Android is designed to run on a variety of devices that offer a range of screen sizes and resolutions. For applications, the platform provides a consistent environment across devices and handles much of the complexity of adapting an application’s UI to the screen on which it is being displayed. At the same time, the platform exposes APIs that give application developers precise control over their application’s UI when displayed on specific screen sizes and resolutions.
One way of attaining screen interdependency is by using Density Independent Pixels(dp or dip)
Based on the screen resolution, the spread of pixels across the physical width and height of the screen.
A screen with lower density has fewer available pixels spread across the screen , while a screen with higher density has more — sometimes significantly more — pixels spread across the same area. The density of a screen is important because, other things being equal, a UI element (such as a button) whose height and width are defined in terms of screen pixels will appear larger on the lower density screen and smaller on the higher density screen. Uniqueness of the GUI gets disturbed.
Instead of Using Pixels within an app, dp can be used. using dp makes the android system automatically adjust the screen by scaling and resizing. The android system also selects the best fit possible for the application automatically.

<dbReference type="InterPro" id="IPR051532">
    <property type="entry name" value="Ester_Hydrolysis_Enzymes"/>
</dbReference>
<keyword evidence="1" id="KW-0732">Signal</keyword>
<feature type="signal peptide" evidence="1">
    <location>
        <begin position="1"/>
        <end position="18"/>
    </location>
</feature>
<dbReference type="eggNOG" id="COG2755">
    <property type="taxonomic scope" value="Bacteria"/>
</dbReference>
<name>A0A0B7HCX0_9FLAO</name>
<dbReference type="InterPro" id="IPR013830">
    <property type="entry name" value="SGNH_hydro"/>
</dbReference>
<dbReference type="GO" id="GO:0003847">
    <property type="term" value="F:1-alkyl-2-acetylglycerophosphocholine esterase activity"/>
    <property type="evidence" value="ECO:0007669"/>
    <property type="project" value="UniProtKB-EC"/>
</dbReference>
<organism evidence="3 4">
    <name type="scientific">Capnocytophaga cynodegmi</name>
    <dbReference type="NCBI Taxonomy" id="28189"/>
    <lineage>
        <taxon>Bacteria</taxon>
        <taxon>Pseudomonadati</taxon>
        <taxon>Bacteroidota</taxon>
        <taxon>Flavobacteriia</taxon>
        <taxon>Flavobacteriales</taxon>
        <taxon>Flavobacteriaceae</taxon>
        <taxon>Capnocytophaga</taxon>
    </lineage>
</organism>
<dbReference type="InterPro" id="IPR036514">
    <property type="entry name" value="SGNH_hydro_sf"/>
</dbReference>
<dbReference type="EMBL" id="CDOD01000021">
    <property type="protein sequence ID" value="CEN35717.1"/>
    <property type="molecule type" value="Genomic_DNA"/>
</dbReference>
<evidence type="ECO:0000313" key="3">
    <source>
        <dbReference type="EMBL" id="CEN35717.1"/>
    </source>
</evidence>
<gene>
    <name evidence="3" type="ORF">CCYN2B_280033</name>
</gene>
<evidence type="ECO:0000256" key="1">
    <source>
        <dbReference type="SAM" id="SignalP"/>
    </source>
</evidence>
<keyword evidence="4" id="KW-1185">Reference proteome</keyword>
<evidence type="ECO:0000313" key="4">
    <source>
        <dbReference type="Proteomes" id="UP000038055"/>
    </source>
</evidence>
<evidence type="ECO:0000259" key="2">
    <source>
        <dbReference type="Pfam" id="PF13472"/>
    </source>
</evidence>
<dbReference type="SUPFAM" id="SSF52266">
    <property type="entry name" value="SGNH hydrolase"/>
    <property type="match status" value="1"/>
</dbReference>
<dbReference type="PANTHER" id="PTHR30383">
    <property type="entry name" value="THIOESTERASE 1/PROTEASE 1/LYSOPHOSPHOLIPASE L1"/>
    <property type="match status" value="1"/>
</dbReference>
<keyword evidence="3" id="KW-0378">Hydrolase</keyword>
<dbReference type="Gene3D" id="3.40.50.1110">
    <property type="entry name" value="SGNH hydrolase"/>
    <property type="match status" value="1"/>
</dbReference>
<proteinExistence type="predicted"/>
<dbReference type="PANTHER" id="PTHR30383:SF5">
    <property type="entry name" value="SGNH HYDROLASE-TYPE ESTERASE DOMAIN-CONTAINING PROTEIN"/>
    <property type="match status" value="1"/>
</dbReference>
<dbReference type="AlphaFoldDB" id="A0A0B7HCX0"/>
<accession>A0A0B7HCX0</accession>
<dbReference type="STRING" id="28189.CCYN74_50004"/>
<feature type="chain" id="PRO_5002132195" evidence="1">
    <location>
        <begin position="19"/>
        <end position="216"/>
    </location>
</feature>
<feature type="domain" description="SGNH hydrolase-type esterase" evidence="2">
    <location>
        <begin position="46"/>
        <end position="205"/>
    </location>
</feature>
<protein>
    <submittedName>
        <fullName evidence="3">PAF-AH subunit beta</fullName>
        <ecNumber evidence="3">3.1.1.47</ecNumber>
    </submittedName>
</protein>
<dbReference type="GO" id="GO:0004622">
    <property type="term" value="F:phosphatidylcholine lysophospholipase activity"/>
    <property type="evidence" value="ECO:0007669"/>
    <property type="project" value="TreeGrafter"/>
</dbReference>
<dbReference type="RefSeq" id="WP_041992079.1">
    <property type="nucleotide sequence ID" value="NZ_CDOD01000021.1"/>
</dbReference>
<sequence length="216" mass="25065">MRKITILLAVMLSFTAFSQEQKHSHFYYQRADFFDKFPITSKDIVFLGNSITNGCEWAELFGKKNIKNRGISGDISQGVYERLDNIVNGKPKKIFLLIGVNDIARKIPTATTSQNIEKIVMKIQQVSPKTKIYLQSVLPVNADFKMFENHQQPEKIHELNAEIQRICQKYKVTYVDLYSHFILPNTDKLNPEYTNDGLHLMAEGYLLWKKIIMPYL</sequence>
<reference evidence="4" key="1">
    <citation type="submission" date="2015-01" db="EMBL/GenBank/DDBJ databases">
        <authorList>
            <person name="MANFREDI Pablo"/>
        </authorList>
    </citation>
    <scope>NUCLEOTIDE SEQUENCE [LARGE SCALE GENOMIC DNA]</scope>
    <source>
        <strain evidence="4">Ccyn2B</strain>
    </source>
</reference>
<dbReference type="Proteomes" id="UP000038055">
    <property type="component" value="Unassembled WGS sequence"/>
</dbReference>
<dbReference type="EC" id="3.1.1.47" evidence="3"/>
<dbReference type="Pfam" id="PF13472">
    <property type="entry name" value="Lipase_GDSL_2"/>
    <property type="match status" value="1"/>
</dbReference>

The density-independent pixel is equivalent to one physical pixel on a 160 dpi screen, the baseline density assumed by the platform (as described later in this document). At run time, the platform transparently handles any scaling of the dp units needed, based on the actual density of the screen in use. The conversion of dp units to screen pixels is simple: pixels = dps * (density / 160).
For example, consider a 240 dpi screen, 1 dp would equal 1.5 physical pixels. Using dp units to define your application’s UI is highly recommended, as a way of ensuring proper display of your UI on different screens.
||Lower resolution screen
||Higher resolution, same size
|Dots Per Inch (“dpi”)
|Density (factor of baseline 160)
|Density-independent Pixels (“dip” or “dp” or “dps”)
|Scale-independent pixels (“sip” or “sp”)
||Depends on user font size settings
<?xml version="1.0" encoding="utf-8"?>
Always do remember the following:
You can easily ensure that your application will display properly on different screens.
- Use wrap_content, fill_parent, or the dp unit (instead of px), when specifying dimensions in an XML layout file
- Do not use AbsoluteLayout
- Do not use hard coded pixel values in your code
- Use density and/or resolution specific resource (ldpi, hdpi mdpi and xhdpi or small, medium, large and xlarge)